Keratoconus cannot be corrected with eyeglasses. However, there are contact lenses that have been designed that provide excellent visual acuity for patients that have mild or even moderate stages of keratoconus.
At Corneal Associates of New Jersey, Dr. Steven Sorkin focuses a large portion of his practice in difficult-to-fit contact lens patients (such as those with keratoconus) and post-surgical cases. Corneal Associates of New Jersey offers a wide variety of contact lenses for such patients.
In its earliest stages, keratoconus causes slight blurring and distortion of vision and increased sensitivity to glare and light. It is typically diagnosed in the patient’s adolescent years and attains its most severe state in the twenties and thirties. Keratoconus may progress for 10-20 years and then slow in its progression. Each eye may be affected differently. As keratoconus progresses, the cornea bulges more and vision may become more distorted. If afflicting both eyes, the deterioration in vision can affect the patient’s ability to drive a car or read normal print. However, despite the disease’s unpredictable course, keratoconus can often be successfully managed with little or no impairment to the patient’s quality of life.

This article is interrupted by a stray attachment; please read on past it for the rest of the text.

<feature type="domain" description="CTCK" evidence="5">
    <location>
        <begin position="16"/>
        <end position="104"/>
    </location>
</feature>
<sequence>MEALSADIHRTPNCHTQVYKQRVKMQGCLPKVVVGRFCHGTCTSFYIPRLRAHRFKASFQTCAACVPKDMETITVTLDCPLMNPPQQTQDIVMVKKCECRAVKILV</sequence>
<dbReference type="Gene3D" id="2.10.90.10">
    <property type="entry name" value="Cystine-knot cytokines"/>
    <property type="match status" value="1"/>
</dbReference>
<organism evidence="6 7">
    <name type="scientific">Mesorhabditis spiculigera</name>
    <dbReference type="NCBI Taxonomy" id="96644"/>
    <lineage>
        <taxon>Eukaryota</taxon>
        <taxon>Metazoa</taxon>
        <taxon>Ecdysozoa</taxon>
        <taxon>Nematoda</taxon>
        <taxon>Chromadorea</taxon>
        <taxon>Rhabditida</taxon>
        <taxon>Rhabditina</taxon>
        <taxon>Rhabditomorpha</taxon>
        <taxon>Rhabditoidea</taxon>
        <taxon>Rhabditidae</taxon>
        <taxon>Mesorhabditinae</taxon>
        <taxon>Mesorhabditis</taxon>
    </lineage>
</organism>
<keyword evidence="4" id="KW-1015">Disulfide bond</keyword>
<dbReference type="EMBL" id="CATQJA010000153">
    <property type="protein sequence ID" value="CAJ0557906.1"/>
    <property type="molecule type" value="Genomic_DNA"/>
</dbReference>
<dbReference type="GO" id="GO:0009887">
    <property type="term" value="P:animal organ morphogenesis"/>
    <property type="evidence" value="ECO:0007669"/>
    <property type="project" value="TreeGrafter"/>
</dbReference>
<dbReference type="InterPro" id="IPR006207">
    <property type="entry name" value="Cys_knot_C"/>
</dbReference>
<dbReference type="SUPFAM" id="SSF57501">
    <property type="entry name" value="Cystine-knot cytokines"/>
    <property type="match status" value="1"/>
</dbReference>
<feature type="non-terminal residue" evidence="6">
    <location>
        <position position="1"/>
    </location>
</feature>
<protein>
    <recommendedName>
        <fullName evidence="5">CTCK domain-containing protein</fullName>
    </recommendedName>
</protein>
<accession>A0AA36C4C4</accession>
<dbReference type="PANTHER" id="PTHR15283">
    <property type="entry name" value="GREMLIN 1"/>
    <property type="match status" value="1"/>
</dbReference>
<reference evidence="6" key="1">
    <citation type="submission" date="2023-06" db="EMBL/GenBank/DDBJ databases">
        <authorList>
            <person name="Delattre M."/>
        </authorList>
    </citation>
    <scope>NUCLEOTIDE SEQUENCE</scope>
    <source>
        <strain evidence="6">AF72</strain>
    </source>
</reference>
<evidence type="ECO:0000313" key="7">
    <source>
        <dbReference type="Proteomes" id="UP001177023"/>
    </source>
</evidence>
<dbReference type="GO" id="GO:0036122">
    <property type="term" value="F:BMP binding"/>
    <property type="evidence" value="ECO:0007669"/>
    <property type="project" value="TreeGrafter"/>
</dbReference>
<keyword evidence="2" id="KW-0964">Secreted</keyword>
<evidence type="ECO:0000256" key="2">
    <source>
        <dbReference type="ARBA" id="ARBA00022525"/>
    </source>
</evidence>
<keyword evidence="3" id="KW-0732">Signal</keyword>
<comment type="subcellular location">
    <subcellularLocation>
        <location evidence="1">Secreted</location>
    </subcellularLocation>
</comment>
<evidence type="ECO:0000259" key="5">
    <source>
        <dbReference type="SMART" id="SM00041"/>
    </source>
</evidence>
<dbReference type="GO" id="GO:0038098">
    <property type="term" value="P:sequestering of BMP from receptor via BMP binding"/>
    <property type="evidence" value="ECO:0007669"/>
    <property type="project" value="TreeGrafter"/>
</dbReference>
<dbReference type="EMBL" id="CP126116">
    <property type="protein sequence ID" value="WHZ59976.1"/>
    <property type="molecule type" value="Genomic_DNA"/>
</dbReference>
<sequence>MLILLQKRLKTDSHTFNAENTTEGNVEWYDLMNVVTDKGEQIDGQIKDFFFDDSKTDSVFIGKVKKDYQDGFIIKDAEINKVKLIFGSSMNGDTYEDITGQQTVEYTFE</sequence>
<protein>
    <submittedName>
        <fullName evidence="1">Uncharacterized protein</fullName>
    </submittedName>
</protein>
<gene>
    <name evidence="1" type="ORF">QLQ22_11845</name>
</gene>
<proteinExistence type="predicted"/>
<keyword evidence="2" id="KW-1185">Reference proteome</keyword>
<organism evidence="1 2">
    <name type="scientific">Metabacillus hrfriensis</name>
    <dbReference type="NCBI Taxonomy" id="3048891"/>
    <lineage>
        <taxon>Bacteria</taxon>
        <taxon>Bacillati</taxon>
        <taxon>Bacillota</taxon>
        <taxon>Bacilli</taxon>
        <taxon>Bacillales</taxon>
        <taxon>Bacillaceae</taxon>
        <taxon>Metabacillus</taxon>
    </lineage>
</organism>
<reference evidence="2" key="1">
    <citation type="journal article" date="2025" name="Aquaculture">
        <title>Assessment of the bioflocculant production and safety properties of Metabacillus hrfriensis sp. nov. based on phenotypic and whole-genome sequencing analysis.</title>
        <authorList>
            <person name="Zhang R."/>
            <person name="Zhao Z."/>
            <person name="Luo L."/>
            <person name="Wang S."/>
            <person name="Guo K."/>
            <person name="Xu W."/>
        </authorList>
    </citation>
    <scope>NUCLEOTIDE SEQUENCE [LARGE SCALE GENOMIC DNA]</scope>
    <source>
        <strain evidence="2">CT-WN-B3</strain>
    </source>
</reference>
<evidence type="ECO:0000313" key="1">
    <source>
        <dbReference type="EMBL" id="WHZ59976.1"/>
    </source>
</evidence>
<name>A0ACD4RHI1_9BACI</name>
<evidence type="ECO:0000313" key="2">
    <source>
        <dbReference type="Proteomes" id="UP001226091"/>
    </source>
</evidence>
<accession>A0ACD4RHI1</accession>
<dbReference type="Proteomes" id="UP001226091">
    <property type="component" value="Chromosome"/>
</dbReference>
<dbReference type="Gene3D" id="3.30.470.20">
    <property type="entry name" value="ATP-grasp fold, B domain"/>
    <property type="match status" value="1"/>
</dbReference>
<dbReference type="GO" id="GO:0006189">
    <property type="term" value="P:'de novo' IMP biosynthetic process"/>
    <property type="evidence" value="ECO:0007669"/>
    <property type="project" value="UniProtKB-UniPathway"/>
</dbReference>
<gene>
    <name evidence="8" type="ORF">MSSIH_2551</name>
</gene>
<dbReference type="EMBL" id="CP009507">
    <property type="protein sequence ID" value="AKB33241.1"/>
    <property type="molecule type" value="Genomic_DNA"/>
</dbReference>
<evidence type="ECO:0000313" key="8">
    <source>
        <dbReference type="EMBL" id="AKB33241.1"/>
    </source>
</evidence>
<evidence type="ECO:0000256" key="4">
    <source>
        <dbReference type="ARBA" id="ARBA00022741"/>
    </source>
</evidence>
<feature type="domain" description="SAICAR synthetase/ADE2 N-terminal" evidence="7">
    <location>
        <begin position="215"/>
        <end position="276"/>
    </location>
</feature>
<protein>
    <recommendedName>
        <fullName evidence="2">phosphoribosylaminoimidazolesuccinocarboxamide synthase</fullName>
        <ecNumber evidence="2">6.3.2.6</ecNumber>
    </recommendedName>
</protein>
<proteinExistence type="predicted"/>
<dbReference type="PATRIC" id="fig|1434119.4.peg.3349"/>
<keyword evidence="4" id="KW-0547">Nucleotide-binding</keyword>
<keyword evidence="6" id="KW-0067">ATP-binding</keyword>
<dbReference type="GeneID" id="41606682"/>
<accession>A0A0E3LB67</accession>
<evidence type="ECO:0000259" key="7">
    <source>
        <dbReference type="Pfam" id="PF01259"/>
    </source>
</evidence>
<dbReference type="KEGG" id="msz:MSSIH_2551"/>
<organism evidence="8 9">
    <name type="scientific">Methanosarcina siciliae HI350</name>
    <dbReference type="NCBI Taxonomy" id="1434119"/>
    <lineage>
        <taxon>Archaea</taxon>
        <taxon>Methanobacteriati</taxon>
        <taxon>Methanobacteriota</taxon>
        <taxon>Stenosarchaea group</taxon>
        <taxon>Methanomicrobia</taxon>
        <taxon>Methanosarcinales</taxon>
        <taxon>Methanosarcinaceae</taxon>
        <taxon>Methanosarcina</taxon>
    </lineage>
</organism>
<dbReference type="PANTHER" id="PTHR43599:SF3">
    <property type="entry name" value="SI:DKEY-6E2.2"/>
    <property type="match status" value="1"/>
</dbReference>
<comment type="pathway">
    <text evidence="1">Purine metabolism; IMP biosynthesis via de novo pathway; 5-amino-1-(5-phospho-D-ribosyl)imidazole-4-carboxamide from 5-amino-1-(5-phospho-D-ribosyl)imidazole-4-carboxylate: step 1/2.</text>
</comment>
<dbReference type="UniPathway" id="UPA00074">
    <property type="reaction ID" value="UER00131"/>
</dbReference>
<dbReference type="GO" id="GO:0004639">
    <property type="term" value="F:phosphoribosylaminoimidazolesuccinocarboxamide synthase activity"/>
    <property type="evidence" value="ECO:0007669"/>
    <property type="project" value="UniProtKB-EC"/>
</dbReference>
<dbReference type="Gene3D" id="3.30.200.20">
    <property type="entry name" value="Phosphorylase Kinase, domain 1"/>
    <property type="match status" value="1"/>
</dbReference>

Specialized contact lenses may be prescribed to correct vision adequately. These contact lenses must be carefully fitted by a knowledgeable and experienced eye specialist. Frequent checkups and lens changes may be needed to achieve and maintain good vision.
Specialty Soft Contact Lenses
These lenses often work well for patients with mild keratoconus by fitting the steep curvature of the patient’s eye. They can also correct for mild astigmatism brought on by keratoconus.
Gas Permeable Contacts
These lenses stay comfortable and centered, and helps reduces visual errors, allowing for sharper vision. Gas permeable contact lenses provide a regular surface over the cornea to neutralize the distortion brought on by the irregular cornea. They are generally smaller in diameter then regular contact lenses.
Scleral Contact Lenses
A scleral lens is twice the size of a gas permeable lens and much larger than a standard soft contacts lens. These lenses create a tear-filled vault over the cornea and they take pressure off of the cornea by placing it on the less sensitive sclera. Scleral lenses are designed to treat a variety of eye conditions, which do not respond to other forms of treatment, including keratoconus.